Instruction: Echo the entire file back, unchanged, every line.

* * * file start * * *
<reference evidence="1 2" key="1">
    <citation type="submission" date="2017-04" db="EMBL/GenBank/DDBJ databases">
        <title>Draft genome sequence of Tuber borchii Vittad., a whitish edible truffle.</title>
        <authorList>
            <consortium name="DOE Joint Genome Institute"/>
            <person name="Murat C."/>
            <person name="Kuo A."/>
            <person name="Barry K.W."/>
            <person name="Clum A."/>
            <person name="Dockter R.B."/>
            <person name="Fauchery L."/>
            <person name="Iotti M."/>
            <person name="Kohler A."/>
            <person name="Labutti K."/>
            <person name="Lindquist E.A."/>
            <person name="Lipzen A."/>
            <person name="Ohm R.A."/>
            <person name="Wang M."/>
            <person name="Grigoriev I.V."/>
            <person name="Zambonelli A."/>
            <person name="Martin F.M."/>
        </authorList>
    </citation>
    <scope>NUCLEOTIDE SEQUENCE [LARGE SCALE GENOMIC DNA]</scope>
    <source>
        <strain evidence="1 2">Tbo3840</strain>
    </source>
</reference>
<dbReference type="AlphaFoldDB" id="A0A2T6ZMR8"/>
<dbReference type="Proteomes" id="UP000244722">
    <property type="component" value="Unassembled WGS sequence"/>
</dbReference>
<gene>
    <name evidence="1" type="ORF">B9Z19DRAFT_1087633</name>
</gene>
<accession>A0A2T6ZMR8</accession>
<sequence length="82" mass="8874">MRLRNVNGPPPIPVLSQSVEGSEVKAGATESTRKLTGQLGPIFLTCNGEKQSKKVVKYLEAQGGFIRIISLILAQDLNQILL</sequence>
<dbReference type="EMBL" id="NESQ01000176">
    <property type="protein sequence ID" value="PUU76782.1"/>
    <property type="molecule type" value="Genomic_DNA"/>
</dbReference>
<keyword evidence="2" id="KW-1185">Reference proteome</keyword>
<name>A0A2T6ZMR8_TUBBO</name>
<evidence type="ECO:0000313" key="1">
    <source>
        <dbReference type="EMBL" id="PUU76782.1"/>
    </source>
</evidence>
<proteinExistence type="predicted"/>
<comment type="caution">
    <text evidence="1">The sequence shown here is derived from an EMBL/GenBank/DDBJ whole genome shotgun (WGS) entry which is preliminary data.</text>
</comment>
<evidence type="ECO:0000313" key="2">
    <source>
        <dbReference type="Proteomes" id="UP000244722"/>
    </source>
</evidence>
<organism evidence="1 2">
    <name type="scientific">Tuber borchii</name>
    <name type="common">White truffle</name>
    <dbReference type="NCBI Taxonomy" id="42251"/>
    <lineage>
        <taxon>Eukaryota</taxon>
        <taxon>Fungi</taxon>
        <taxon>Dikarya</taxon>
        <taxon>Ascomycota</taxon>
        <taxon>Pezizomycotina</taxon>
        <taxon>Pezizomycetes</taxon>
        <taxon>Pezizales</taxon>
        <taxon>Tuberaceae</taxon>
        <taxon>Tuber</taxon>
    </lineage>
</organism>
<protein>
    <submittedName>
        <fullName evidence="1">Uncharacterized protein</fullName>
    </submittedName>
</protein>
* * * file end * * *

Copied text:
<reference evidence="1 2" key="1">
    <citation type="submission" date="2017-04" db="EMBL/GenBank/DDBJ databases">
        <title>Draft genome sequence of Tuber borchii Vittad., a whitish edible truffle.</title>
        <authorList>
            <consortium name="DOE Joint Genome Institute"/>
            <person name="Murat C."/>
            <person name="Kuo A."/>
            <person name="Barry K.W."/>
            <person name="Clum A."/>
            <person name="Dockter R.B."/>
            <person name="Fauchery L."/>
            <person name="Iotti M."/>
            <person name="Kohler A."/>
            <person name="Labutti K."/>
            <person name="Lindquist E.A."/>
            <person name="Lipzen A."/>
            <person name="Ohm R.A."/>
            <person name="Wang M."/>
            <person name="Grigoriev I.V."/>
            <person name="Zambonelli A."/>
            <person name="Martin F.M."/>
        </authorList>
    </citation>
    <scope>NUCLEOTIDE SEQUENCE [LARGE SCALE GENOMIC DNA]</scope>
    <source>
        <strain evidence="1 2">Tbo3840</strain>
    </source>
</reference>
<dbReference type="AlphaFoldDB" id="A0A2T6ZMR8"/>
<dbReference type="Proteomes" id="UP000244722">
    <property type="component" value="Unassembled WGS sequence"/>
</dbReference>
<gene>
    <name evidence="1" type="ORF">B9Z19DRAFT_1087633</name>
</gene>
<accession>A0A2T6ZMR8</accession>
<sequence length="82" mass="8874">MRLRNVNGPPPIPVLSQSVEGSEVKAGATESTRKLTGQLGPIFLTCNGEKQSKKVVKYLEAQGGFIRIISLILAQDLNQILL</sequence>
<dbReference type="EMBL" id="NESQ01000176">
    <property type="protein sequence ID" value="PUU76782.1"/>
    <property type="molecule type" value="Genomic_DNA"/>
</dbReference>
<keyword evidence="2" id="KW-1185">Reference proteome</keyword>
<name>A0A2T6ZMR8_TUBBO</name>
<evidence type="ECO:0000313" key="1">
    <source>
        <dbReference type="EMBL" id="PUU76782.1"/>
    </source>
</evidence>
<proteinExistence type="predicted"/>
<comment type="caution">
    <text evidence="1">The sequence shown here is derived from an EMBL/GenBank/DDBJ whole genome shotgun (WGS) entry which is preliminary data.</text>
</comment>
<evidence type="ECO:0000313" key="2">
    <source>
        <dbReference type="Proteomes" id="UP000244722"/>
    </source>
</evidence>
<organism evidence="1 2">
    <name type="scientific">Tuber borchii</name>
    <name type="common">White truffle</name>
    <dbReference type="NCBI Taxonomy" id="42251"/>
    <lineage>
        <taxon>Eukaryota</taxon>
        <taxon>Fungi</taxon>
        <taxon>Dikarya</taxon>
        <taxon>Ascomycota</taxon>
        <taxon>Pezizomycotina</taxon>
        <taxon>Pezizomycetes</taxon>
        <taxon>Pezizales</taxon>
        <taxon>Tuberaceae</taxon>
        <taxon>Tuber</taxon>
    </lineage>
</organism>
<protein>
    <submittedName>
        <fullName evidence="1">Uncharacterized protein</fullName>
    </submittedName>
</protein>